Structural Macro Agnotology

Paul Krugman recently gave a speech, Mr Keynes and the Moderns on several aspects of the legacy of the General Theory, including both the ways it has been read, and how it has been ignored. The latter is a recurring theme after the financial crisis as it became apparent that a great deal of the criticism of “Keynesianism” and aggregate demand analysis (and thus fiscal and monetary policy) was instead aimed at caricatures and strawmen and based on simple and long dead fallacies.

The following passage, describing the post Monetarist era of the Independent Central Bank caught my eye.

And this worked for a while – roughly speaking from 1985 to 2007, the era of the Great Moderation. It worked in part because the political insulation of central banks also gave them more than a bit of intellectual insulation, too. If we’re living in a Dark Age of macroeconomics, central banks have been its monasteries, hoarding and studying the ancient texts lost to the rest of the world. Even as the real business cycle people took over the professional journals, to the point where it became very hard to publish models in which monetary policy, let alone fiscal policy, matters, the research departments of the Fed system continued to study counter-cyclical policy in a relatively realistic way

I feel he is talking of American Economics rather than Economics. My reaction a few years ago was close to Joshua Gans’ in this 2008 post. I was taken by how much of the econocratic establishment in Australia both had a sufficient understanding of AD macro, and also that such a large proportion swung behind fiscal policy. The old fallacies were still around of course, but they didn’t seem to be coming from people who should be expected to know better. If the Western Empire in America had descended into a dark age, we were at least in Byzantium.

But why is this so?[fn1] Why were we having a debate about how much was too much and how well what was spent whilst in American economics there was a dispute about whether recessions, involuntary unemployment and output gaps even existed?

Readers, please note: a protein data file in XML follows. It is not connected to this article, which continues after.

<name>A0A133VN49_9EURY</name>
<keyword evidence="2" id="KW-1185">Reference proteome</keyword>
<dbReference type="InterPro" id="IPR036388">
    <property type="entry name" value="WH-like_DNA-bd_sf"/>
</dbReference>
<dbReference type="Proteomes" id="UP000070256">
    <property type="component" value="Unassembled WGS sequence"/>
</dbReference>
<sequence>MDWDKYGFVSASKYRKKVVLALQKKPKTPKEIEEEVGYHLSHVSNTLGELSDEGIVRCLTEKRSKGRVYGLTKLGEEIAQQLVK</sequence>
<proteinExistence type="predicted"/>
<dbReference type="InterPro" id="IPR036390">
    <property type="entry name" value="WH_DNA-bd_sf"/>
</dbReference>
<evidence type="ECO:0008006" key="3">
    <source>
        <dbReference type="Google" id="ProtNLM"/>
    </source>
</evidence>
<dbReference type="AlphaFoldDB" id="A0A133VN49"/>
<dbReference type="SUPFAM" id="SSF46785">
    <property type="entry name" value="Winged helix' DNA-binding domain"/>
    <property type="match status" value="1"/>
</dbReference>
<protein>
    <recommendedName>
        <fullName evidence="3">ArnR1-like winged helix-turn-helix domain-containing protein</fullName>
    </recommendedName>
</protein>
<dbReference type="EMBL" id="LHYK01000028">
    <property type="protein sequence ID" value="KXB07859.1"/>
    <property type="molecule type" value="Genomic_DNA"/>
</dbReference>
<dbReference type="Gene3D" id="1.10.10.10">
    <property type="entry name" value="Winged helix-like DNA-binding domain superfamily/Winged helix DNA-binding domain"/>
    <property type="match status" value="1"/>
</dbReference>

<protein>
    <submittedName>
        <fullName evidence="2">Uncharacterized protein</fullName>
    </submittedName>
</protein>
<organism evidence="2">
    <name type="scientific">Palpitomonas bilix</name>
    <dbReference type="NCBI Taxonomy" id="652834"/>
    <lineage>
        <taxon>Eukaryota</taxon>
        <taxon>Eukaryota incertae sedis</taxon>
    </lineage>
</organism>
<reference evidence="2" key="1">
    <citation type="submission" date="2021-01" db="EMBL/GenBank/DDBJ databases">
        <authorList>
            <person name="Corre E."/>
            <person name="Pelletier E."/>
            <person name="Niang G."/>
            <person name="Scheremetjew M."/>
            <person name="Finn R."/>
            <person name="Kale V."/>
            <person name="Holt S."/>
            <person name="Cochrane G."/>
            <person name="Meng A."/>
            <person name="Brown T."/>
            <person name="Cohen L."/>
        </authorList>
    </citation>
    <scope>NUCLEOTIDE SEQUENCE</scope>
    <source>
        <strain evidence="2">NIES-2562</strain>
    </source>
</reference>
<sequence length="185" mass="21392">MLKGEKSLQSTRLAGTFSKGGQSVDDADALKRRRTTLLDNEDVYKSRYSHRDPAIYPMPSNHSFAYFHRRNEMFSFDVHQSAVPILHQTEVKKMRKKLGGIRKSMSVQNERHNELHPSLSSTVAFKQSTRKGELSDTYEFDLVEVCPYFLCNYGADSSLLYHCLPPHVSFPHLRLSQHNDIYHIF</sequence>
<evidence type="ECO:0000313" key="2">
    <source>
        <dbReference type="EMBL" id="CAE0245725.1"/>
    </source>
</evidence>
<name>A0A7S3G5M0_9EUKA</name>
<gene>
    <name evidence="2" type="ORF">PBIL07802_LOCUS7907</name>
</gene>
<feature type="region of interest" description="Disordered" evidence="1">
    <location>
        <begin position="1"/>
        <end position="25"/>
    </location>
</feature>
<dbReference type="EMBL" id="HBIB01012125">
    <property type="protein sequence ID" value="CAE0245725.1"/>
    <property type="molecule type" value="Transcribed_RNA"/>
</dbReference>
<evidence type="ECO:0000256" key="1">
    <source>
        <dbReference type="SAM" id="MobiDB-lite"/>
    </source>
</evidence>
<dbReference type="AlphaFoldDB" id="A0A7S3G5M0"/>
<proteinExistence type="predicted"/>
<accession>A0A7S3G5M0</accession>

The simplest explanations would be a simple appeal to belief systems and culture, in this case an greater cultural skepticism of any role for the state. This undoubtedly is important and plays a role, but by itself it is unsatisfactory. Firstly because cultural (or preference) explanations can easily end up merely defining an partially unobserved exogenous variable in such a way to produce the observed endogenous variable, though the differing cultural trait in this case is not too hard to establish or attribute to history. The second is that the ignorance observed is of a particular form and espoused by people with strong pedigree in the elaborate nonsense of Real Business Cycle theory. If it was just ideology I’d have expected only Austrian Business Cycle Theory or unreconstructed Monetarism, both of which, although flawed, at least initially tried to explain observable reality, especially unemployment. The latter’s commitment to the real world was responsible both for its death as an ongoing school, but also for it’s positive influence on broader macro. RBC on the other hand is content to play in Ptolemaic cosmos filled with ever increasing numbers of epicycles divorced from anything in the real world.

Both RBC and Monetarism (as well as the Neoclassical synthesis) can be attributed to American culture, but where the latter were attached to reality, proved useful to an extent and withered, the former was always fantasy, completely useless and took over the American journals. This is Lucas’ progeny, not Friedman’s. I suspect something else is at play.